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Effect of Epidural Infusion Bolus Delivery Rate on the Duration of Labor Analgesia

A Randomized Clinical Trial

Lange, E.M.S.; Wong, C.A.; Fitzgerald, P.C.; Davila, W.F.; Rao, S.; McCarthy, R.J.; Toledo, P.

Obstetric Anesthesia Digest: March 2019 - Volume 39 - Issue 1 - p 5
doi: 10.1097/01.aoa.0000552875.68997.b3
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(Anesthesiology. 2018;128:745–753)

Neuraxial labor analgesia is usually administered by a combination of continuous infusion, clinician-administered boluses, and patient-administered boluses via patient-controlled epidural analgesia (PCEA). While the ideal labor analgesia regimen has yet to be determined, studies suggest programmed intermittent epidural boluses (PIEB) may be a superior option. PIEB has been shown to require less local anesthetic, reduce need for clinician intervention, and results in less motor block compared with a continuous infusion. High-rate delivery of epidural boluses may improve drug distribution when compared with low-rate administration as it increases delivery pressure at the catheter tip. The authors hypothesized that compared with women maintained using a low-rate PIEB and PCEA regimen, a high rate PIEB and PCEA regimen would result in less breakthrough pain, reduced PCEA request-to-delivery ratios, decreased bupivacaine consumption, and fewer provider-administered supplemental boluses.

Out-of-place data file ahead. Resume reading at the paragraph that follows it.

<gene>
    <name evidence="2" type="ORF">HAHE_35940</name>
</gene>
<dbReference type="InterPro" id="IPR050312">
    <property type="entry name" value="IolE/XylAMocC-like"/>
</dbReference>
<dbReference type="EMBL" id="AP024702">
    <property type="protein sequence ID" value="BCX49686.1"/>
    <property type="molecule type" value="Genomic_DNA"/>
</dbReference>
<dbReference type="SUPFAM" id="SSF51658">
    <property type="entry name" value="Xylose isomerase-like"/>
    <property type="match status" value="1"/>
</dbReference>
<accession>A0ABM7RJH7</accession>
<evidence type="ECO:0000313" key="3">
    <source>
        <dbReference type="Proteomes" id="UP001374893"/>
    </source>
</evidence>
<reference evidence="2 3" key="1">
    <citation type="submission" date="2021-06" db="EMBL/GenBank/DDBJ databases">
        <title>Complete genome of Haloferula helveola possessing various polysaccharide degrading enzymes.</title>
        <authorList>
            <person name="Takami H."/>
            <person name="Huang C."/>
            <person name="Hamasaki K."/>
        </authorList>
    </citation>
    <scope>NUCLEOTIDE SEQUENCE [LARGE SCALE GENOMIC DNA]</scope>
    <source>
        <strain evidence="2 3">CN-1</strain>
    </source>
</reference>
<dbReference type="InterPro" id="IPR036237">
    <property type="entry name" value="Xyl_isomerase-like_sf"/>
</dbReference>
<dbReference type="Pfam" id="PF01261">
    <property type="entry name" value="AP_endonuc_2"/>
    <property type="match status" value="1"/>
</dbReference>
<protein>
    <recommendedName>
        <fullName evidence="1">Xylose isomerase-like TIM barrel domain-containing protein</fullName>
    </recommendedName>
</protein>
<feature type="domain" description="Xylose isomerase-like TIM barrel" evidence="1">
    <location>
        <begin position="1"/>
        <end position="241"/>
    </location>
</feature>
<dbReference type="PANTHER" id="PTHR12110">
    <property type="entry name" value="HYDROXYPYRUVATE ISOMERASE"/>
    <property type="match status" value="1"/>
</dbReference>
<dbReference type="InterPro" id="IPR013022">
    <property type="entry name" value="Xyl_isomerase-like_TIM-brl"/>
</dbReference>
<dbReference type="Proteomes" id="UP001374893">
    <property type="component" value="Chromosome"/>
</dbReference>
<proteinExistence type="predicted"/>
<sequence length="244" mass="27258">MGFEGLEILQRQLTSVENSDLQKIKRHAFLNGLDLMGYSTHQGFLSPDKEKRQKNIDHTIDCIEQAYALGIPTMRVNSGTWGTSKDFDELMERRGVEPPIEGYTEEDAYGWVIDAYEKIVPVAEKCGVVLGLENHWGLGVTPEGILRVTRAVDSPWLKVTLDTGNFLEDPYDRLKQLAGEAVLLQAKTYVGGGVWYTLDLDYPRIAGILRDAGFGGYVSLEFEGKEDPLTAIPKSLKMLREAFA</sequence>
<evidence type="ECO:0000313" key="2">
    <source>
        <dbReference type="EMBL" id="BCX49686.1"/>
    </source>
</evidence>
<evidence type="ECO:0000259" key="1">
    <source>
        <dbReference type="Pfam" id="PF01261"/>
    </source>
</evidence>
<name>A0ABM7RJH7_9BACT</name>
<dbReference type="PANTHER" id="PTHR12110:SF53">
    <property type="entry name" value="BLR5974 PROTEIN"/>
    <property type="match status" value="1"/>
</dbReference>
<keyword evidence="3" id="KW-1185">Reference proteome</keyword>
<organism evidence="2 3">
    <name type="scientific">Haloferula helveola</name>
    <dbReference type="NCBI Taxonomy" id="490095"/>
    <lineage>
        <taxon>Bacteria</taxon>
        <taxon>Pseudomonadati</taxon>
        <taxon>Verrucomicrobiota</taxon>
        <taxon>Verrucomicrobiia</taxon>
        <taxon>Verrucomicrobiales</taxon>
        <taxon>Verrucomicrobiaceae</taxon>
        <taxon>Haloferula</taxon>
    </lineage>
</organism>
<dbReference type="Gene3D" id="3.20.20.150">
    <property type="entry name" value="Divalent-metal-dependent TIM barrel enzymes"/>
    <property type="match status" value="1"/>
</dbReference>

Department of Anesthesiology, Northwestern University Feinberg School of Medicine, Chicago, IL

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